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Senegal

The Sufi Muslims in Senegal have a strong belief in the importance of giving alms every day. It doesn’t have to be much, but at least a token offering to someone less well off than you. I have always believed that charity was a fundamental good. However, I know that the one thing that can change lives more than anything else is empowerment through dignified work.

Being here, I began to wonder if I would be a bad Muslim. Would I hand someone 500 CFA just because they ask? No — a banana, orange, or apple maybe, but cash, no. I’ve seen too many examples of how small change can corrupt and create a cycle of poverty that is unbreakable, especially for the children involved. Throughout my own life experience, I have only ever seen a handout (few extreme exceptions aside) disempower. An exchange, on the other hand, I have seen empower beyond measure. An exchange proves to both parties that they have something of worth to offer.

As I get ready to leave Senegal, I think about this as I realize how much I have collected here. My pack is suddenly bursting at the seams, filled with objects that I never knew I wanted. Necklaces and bracelets I will never wear spill out of new batik jewelry bags. Tie-dye fabrics need to be folded and refolded to fit properly into the remaining crevasses. Looking down at all of these items, most of which I know I paid too much for, I realize the joke is one me. Senegal’s sea of endless entrepreneurs has won me over. I didn’t think twice about the 5000 CFA piece of fabric, the 3000 CFA necklace, or a 2000 CFA contribution for a beach mat, because each time I exchanged money for goods, I gained a conversation and the seller gained resources and capacity.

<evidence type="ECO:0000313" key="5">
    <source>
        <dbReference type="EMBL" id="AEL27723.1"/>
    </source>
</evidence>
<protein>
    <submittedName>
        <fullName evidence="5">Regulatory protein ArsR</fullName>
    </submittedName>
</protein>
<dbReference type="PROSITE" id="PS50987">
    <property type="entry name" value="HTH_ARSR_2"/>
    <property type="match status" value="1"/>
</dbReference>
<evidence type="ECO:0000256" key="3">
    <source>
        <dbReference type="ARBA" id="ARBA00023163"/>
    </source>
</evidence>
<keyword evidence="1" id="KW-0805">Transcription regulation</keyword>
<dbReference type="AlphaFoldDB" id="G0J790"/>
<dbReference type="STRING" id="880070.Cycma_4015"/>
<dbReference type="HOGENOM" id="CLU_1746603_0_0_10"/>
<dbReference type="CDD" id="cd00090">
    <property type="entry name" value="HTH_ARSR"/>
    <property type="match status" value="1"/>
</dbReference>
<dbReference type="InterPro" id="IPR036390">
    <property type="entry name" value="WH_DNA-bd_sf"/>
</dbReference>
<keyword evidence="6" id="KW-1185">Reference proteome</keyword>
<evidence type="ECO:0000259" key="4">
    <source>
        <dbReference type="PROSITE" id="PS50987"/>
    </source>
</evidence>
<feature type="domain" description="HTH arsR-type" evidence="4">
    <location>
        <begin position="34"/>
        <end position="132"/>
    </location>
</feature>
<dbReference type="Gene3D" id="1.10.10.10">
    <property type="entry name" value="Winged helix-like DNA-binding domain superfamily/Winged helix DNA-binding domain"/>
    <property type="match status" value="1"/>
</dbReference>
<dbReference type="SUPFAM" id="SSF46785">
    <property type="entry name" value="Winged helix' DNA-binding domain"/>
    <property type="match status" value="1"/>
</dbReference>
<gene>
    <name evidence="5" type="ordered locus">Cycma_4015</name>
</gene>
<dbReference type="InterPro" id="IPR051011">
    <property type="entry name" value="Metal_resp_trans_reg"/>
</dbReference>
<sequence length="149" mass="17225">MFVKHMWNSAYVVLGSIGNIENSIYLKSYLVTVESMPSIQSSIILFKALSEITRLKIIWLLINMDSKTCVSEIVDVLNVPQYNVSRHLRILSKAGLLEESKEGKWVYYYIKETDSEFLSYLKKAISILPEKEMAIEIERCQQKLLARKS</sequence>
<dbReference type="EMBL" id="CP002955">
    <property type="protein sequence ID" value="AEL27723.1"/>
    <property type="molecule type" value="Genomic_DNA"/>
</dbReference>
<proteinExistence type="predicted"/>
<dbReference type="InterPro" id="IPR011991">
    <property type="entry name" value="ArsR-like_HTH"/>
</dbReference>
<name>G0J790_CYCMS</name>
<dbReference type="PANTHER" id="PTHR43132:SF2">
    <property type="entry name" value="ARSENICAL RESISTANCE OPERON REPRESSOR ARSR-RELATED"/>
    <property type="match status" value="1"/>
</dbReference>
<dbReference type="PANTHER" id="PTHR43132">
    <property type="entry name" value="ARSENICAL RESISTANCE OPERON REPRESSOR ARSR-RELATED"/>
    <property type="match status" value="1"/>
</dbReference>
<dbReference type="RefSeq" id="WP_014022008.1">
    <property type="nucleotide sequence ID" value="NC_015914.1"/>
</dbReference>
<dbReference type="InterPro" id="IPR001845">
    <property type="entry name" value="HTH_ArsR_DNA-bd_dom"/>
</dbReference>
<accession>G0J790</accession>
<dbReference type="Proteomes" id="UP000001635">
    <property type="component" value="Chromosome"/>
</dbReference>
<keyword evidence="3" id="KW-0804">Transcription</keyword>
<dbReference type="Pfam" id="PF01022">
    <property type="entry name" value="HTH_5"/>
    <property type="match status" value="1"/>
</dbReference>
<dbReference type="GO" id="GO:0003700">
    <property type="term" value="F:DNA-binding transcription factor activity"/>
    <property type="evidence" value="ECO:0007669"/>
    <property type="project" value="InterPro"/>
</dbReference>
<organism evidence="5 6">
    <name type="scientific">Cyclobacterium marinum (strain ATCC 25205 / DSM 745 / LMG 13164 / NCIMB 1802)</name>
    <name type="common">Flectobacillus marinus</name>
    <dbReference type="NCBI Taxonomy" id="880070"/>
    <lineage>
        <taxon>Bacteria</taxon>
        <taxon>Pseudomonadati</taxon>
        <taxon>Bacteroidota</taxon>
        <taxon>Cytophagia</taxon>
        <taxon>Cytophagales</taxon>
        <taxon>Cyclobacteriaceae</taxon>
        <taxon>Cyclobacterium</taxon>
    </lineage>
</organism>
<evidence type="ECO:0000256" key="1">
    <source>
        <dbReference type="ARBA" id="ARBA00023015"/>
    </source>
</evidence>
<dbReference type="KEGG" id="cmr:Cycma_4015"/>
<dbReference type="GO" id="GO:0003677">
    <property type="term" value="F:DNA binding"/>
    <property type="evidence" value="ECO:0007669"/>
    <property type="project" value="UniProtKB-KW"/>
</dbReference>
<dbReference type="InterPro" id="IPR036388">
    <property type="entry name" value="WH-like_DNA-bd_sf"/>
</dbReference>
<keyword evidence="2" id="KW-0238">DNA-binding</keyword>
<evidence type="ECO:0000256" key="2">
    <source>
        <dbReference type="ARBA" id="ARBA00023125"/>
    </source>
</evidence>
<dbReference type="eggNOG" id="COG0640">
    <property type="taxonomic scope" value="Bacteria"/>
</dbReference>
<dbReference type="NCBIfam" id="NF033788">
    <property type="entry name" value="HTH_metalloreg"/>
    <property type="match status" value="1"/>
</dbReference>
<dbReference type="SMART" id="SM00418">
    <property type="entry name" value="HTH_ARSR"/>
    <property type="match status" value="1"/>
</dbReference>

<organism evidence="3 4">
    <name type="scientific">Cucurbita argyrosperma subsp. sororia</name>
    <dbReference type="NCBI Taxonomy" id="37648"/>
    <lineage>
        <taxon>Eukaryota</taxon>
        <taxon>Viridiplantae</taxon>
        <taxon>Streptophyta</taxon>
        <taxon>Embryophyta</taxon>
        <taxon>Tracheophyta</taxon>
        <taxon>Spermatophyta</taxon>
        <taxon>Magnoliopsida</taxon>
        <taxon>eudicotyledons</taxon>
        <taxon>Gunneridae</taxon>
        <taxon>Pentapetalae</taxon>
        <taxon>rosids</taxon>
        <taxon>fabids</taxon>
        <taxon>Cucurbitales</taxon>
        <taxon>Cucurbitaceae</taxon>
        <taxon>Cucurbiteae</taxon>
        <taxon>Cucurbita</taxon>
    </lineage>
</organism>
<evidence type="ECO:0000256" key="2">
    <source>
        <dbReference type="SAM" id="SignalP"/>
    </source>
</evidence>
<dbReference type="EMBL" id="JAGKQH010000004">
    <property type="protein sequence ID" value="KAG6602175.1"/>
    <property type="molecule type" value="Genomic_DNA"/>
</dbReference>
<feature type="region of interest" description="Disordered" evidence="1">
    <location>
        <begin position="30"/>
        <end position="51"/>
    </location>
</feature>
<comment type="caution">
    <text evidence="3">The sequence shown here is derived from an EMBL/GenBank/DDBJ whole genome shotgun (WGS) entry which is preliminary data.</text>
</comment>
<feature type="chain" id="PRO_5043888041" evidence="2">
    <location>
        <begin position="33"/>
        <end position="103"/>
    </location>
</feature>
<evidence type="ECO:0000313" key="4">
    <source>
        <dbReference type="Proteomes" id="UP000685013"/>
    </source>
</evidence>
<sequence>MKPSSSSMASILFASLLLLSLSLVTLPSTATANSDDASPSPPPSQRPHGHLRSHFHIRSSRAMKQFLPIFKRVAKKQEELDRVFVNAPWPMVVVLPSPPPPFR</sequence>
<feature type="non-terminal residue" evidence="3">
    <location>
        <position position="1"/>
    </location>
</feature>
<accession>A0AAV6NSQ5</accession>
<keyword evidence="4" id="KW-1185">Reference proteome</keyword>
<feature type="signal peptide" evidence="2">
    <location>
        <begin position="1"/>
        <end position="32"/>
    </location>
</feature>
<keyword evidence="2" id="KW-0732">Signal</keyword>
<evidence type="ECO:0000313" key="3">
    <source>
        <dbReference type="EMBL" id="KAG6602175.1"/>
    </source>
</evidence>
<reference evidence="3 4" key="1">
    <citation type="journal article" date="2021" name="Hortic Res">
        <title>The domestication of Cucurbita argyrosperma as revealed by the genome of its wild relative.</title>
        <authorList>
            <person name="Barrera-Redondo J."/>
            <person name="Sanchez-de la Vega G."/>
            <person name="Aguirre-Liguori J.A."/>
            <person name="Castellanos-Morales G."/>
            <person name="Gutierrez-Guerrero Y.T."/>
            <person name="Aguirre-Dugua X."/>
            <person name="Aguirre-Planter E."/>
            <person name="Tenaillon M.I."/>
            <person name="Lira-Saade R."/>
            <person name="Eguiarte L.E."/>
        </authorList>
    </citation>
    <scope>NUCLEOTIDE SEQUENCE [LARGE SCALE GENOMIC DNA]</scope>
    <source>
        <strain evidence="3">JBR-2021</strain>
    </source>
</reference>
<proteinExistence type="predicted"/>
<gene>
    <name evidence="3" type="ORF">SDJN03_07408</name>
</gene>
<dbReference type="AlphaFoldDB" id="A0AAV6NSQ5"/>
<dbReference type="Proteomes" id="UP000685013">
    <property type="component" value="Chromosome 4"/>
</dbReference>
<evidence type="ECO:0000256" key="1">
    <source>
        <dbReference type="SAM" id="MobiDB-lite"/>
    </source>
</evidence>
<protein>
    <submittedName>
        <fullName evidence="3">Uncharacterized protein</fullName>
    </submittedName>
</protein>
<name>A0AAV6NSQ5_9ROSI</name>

I look down at my bag again, packed and so much heavier than it was when I got here. I take note and think, perhaps, in my own way, I actually have been giving alms all along.

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The Casamance is unique in Senegal for its greenness. While most of the country lies within the arid Sahel region, the Casamance represents the end of the desert and beginning of the rainforest. Getting there requires a 9-hour sept-place ride around or through The Gambia or an overnight ferry ride down the coast. Needless to say, we went for the ferry.

My favorite moments on the ferry came during our ride back up to Dakar. Walking onto the back deck of the ferry, I decided on taking one of the only shady seats in the place. A 20’ by 30’ awning stretched out over the bar and 2 double-sided benches. From here I had the perfect viewing spot over the Ziguinchor port. I watched as goats roamed the pier, as ferry goers who had just passed through 6 armed check points to board the ship passed by a simple wire fence draped with laundry and offering a gaping hole out into the parking lot, and as the green cargo boat moored in front of us off loaded a free standing bath tub.

As the ferry began to fill, the bar under the awning became the place to be. Music played at such a level that ordering a soda resembled an interaction one might have at large nightclub in New York or London. Rain began to fall and the 300 people on the ferry rushed into the small space taking the only cover provided that wasn’t an interior cabin. The sound of the engines floated up adding to the excitement, and suddenly we were off. 300 people, one German ferry boat, and no goats (that I saw at least!) cruising away from the Casamance.

I would have expected a plaque or a statue, or maybe just a big painted sign, something to mark our arrival at the most western point in Africa. Instead, we walked into a string of small grills and lovely ladies in brightly colored batiks. Here the fresh catch of the day is the only special. You want to order it paired with fries or rice and a delicious yassa (spiced onion) sauce. Add a Gazelle and you have all the welcome you need.

Looking out to the west.